Garbage Night at the Opera covers roughly 30 years in the life of one extended family in pre-gentrified Brooklyn as they grapple with factory closings and other economic changes that impact the neighborhood. These are stories about invisible New Yorkers, those who struggle to survive on the margins of a city that glorifies wealth and celebrity.
Winner of the 2011 Sharat Chandra Prize for Short Fiction from BkMk Press of the University of Missouri, Kansas City. Garbage Night at the Opera received the IPPY Bronze Medal in Short Fiction, was one of two finalists for Late Night Library‘s Debut-litzer Prize, and was long-listed for the Frank O’Connor International Story Prize.
“Here, at last, is the real Brooklyn: gritty, tender, workaday, brave.” – Kate Christensen, author of The Astral
“The gritty, sticky feel of living by the shore is brought home as if you’re living there, too, as is what it would be like for your sisters, mother, daughters, and wife—no matter how much you loved them— to be able to watch every last thing that you do, especially when you’re down on your luck.” – Bonnie ZoBell, Gently Read Literature
“Garbage Night at the Opera is an excellent addition to any short fiction collection focusing on the lives of New York.” – Midwest Book Review
“It’s thoughtful, respectful, honest—and most importantly, a really good read.” – Kel Munger, Sacramento News & Review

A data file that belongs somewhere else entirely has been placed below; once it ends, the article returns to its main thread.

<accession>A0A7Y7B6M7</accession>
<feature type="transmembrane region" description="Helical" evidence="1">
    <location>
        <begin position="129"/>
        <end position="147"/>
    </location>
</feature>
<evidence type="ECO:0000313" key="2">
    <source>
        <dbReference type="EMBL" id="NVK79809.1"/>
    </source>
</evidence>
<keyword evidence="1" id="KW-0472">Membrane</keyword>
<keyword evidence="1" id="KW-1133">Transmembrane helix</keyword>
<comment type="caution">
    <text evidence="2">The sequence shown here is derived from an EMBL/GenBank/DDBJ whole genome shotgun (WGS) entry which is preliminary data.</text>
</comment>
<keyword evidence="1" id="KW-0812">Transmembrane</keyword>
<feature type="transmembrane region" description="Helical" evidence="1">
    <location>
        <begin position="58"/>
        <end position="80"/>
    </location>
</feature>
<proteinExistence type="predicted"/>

“What Fioravanti does better than anything else with these stories is create a world that rarely makes the media in any kind of positive light. Politicians talk around it, pundits pretend it doesn’t exist, and those who live in it are led to believe that they are not part of it. That is the world of the working class majority—the people who make it possible for massive amounts of wealth to be amassed by incredibly few.” – Fred Gardaphe, Fra Noi.
“(Fioravanti’s) themes will be familiar to readers of Raymond Carver, Charles Bukowski, and other American canonical short story writers who have long portrayed the masculine response to hard times in their work. Fioravanti’s stories, however, tend to prioritize the female rather than the male point of view, which offers a refreshing counterpoint perspective.” – Elizabeth O’Brien, New Pages
“Her characters are real and unapologetic. Her backdrop of Brooklyn…is vivid, with language that is accessible and street as well as poetically spot on.” – San Francisco Book Review
“Fioravanti manages–in story after story–to touch upon something profoundly human.” – Robert Boswell
“Deeply satisfying stories.” – Peter Orner
“Garbage Night at the Opera intimately places you inside the characters’ hearts and minds as they reckon with what cannot be salvaged — and what can.” – Kevin McIlvoy
“Fioravanti shows us the stuff theses characters are made of, a raw mixture of despair, humor, and above all, a fighting spirit and hope.” – Naomi Benaron
“These stories display the generosity and wisdom characteristic of the best of short fiction.” – Jacquelyn Mitchard